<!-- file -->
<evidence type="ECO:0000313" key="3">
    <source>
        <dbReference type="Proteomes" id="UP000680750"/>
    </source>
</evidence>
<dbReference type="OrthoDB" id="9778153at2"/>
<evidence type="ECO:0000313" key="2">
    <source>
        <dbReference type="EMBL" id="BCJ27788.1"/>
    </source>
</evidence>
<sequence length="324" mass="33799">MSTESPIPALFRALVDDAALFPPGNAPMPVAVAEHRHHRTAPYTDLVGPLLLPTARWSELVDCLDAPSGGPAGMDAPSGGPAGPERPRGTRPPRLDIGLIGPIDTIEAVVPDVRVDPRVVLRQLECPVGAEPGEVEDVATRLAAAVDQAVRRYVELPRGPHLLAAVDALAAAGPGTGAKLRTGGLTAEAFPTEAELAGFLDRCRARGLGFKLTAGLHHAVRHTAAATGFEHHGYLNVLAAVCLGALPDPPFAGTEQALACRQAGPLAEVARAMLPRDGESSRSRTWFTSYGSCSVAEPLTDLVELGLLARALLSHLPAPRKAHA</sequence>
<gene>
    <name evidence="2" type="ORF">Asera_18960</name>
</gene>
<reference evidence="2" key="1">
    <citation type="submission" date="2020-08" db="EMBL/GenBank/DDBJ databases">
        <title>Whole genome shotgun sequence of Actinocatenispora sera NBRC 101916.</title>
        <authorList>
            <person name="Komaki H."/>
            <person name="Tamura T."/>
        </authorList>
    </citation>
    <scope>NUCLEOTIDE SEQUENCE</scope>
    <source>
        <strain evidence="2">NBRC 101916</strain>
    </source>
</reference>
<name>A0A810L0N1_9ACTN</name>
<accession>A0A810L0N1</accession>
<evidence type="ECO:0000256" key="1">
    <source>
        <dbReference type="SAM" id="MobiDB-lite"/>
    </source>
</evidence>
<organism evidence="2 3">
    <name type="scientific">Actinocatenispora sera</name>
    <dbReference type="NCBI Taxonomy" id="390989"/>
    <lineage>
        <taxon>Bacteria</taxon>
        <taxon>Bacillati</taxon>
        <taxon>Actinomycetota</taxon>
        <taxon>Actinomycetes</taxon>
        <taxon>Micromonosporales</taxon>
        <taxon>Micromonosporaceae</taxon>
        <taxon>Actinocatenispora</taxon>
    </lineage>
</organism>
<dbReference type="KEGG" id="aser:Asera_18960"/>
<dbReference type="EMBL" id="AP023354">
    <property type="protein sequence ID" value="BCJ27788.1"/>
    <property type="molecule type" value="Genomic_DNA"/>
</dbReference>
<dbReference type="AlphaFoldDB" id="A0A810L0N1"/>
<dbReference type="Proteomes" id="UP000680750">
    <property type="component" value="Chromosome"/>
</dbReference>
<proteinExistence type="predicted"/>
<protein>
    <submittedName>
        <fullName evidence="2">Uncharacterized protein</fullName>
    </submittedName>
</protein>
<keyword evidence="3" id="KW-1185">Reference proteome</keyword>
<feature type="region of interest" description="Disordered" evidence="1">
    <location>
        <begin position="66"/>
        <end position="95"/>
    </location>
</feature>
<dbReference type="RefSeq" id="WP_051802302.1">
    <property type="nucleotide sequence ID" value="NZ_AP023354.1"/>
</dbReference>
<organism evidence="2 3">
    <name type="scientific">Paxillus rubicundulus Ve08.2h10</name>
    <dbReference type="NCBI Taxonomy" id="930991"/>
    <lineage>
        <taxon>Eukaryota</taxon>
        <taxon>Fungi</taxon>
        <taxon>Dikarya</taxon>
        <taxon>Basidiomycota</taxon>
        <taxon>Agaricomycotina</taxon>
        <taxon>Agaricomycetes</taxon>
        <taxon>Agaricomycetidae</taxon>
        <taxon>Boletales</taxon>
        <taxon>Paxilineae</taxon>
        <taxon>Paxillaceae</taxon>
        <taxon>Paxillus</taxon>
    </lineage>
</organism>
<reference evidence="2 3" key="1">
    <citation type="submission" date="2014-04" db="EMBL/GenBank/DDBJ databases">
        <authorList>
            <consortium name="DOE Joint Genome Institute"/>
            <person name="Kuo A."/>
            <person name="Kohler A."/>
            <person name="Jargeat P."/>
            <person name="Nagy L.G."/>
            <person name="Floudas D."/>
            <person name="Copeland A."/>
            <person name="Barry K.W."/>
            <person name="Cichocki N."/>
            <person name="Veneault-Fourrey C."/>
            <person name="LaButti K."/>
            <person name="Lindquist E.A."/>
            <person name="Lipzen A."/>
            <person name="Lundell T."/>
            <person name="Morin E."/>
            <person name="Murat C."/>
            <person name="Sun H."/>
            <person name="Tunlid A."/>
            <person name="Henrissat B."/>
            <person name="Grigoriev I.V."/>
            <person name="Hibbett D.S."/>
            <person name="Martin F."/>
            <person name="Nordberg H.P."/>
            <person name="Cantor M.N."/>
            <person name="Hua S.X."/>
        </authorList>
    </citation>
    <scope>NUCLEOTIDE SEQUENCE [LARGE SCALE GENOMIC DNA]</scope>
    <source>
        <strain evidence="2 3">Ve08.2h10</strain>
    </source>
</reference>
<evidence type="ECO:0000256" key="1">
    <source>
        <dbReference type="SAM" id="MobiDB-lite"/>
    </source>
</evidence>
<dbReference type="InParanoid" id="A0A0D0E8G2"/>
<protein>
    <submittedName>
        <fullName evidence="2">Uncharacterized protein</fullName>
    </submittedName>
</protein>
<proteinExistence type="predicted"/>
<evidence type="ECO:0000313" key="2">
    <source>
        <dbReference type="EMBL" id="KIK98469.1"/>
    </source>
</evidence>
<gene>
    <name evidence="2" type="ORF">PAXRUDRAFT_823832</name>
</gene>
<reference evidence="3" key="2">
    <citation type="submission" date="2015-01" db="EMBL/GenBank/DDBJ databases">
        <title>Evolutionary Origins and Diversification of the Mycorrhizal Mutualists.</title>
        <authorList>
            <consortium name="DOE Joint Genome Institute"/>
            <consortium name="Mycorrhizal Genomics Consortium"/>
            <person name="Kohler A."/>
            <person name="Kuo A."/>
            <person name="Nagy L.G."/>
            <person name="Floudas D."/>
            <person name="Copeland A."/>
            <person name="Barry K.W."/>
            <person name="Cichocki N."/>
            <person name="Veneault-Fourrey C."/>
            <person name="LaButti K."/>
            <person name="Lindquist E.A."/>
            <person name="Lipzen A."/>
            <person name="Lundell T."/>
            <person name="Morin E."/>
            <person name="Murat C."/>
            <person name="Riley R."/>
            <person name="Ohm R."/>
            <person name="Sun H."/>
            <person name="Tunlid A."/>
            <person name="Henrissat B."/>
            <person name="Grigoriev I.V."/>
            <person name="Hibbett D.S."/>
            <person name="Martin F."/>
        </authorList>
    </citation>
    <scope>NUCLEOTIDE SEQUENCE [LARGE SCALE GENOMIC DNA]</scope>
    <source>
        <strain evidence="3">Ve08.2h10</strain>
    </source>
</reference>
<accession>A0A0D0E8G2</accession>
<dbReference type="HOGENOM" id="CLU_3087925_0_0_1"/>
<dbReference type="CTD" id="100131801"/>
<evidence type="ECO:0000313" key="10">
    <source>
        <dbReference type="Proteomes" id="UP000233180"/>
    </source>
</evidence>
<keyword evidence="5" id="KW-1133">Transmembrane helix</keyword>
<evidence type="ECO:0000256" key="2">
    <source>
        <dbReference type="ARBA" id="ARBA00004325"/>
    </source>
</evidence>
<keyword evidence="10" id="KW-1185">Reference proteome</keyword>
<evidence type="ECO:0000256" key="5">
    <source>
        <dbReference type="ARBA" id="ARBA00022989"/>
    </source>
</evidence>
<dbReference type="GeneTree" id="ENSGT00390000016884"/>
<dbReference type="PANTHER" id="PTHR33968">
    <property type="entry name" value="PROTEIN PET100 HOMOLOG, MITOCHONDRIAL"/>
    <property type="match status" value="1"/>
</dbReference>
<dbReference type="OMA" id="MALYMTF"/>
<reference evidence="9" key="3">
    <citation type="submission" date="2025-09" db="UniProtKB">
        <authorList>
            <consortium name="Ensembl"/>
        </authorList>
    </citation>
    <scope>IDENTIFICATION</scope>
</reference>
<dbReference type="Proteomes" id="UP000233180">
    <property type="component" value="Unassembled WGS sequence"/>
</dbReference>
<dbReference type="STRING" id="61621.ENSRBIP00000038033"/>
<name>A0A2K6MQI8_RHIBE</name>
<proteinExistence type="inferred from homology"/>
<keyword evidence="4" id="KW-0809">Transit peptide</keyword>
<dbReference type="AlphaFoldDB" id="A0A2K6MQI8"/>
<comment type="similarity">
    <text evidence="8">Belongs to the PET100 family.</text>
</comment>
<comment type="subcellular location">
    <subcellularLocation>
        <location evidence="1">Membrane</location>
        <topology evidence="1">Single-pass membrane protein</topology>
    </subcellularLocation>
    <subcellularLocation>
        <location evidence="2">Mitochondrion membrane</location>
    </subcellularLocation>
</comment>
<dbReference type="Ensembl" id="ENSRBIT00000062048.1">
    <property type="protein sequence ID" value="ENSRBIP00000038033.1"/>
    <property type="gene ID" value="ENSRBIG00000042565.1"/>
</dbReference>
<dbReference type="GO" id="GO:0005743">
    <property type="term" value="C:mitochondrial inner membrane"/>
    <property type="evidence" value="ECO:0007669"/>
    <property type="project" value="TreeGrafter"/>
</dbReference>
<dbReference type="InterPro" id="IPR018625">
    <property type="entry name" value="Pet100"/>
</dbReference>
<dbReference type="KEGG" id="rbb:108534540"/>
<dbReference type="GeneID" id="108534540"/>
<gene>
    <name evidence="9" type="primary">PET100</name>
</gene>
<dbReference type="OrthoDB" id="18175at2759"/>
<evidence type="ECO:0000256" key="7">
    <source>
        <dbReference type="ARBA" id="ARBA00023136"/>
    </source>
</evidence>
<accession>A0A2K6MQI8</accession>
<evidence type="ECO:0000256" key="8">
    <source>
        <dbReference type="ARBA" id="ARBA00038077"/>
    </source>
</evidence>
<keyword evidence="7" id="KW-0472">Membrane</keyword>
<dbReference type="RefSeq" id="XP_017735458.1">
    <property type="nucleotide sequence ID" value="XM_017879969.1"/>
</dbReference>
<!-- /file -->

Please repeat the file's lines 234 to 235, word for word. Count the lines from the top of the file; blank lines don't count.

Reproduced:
</comment>
<dbReference type="Ensembl" id="ENSRBIT00000062048.1">